The unprecedented 48-hour blockage served to implement a Sao Paulo state court order that had requested WhatsApp cooperate in a criminal investigation.
Authorities say they cannot disclose details of the criminal investigation because it is an ongoing case.
WhatsApp is causing a headache to Brazil’s telecoms because it offers a free alternative to the country’s high cell phone rates, especially for youths and the poor.
The blockage took effect at midnight (0200 GMT) Thursday but it was not immediately clear if service providers would follow the order.
Facebook chief Mark Zuckerberg said “we are working hard to get this block reversed.”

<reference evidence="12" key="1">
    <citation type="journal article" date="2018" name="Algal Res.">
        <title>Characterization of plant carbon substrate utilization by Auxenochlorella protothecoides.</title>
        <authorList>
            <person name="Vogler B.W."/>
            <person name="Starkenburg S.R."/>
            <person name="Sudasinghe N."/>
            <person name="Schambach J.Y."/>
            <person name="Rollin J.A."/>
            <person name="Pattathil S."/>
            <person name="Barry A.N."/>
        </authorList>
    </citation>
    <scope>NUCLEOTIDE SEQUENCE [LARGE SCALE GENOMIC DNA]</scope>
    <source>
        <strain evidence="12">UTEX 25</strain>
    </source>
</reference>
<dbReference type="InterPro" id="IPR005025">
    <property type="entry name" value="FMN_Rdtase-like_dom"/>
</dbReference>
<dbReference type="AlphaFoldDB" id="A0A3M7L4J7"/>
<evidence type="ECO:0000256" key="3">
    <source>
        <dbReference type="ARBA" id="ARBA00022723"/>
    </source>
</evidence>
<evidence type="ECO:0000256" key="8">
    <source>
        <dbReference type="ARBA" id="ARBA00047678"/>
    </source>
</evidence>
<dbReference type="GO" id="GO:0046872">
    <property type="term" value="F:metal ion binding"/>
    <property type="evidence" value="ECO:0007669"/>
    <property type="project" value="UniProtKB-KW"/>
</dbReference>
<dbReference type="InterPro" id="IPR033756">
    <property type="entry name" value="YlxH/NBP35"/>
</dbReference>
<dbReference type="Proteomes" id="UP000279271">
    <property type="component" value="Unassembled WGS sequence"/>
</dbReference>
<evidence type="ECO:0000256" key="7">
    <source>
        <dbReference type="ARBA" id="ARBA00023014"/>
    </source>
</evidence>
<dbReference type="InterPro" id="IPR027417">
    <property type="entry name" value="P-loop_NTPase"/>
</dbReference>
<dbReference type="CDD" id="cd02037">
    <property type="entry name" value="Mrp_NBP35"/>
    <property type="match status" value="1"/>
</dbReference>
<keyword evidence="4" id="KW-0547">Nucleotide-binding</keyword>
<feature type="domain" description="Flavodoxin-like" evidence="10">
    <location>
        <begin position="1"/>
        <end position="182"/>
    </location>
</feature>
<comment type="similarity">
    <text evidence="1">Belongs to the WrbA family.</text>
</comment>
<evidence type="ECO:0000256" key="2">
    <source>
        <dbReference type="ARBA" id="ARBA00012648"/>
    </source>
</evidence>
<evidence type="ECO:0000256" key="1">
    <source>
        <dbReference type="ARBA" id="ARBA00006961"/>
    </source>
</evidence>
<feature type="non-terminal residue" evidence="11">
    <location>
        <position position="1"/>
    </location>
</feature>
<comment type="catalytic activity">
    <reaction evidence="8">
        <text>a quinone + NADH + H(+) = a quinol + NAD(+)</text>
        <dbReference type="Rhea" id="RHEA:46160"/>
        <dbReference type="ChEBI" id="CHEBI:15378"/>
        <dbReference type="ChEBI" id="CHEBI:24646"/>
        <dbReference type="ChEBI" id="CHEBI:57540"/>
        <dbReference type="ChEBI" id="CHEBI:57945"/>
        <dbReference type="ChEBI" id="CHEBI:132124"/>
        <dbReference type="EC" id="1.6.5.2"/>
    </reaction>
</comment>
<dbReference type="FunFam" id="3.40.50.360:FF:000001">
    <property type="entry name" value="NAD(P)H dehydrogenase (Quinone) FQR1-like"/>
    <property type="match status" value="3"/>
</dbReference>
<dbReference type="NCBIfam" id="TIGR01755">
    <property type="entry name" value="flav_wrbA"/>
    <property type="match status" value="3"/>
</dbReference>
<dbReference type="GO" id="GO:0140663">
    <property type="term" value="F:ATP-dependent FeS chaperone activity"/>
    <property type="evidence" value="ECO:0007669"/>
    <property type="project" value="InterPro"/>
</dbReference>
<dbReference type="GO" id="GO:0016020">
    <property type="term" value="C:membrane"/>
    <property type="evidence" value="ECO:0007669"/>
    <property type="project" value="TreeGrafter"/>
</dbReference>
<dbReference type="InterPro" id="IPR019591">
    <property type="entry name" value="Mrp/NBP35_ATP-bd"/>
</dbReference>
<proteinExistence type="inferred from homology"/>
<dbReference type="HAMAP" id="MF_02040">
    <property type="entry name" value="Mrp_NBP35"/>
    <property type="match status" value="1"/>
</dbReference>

“This is a sad day for Brazil,” he said, noting the country’s history of support for an open Internet.
“I am stunned that our efforts to protect people’s data would result in such an extreme decision by a single judge to punish every person in Brazil who uses WhatsApp.”
He urged the court to “quickly reverse course” and asked Brazilians to echo that call.
Zuckerberg also recommended that users turn to Facebook Messenger in the meantime.
The court said WhatsApp had been asked several times to cooperate in a criminal investigation, but had repeatedly failed to comply.
A judge in Piaui state had tried but failed earlier this year to block the app.
Instant messaging service Telegram, backed by Russian entrepreneur Pavel Durov, said it had registered some 1.5 million new users in several hours due to the blockage.
“1,500,000 and counting, SMS-Gateways overloading. Hang on, your codes are coming! We’ve got all hands on deck to accommodate the crazy load,” it said on Twitter.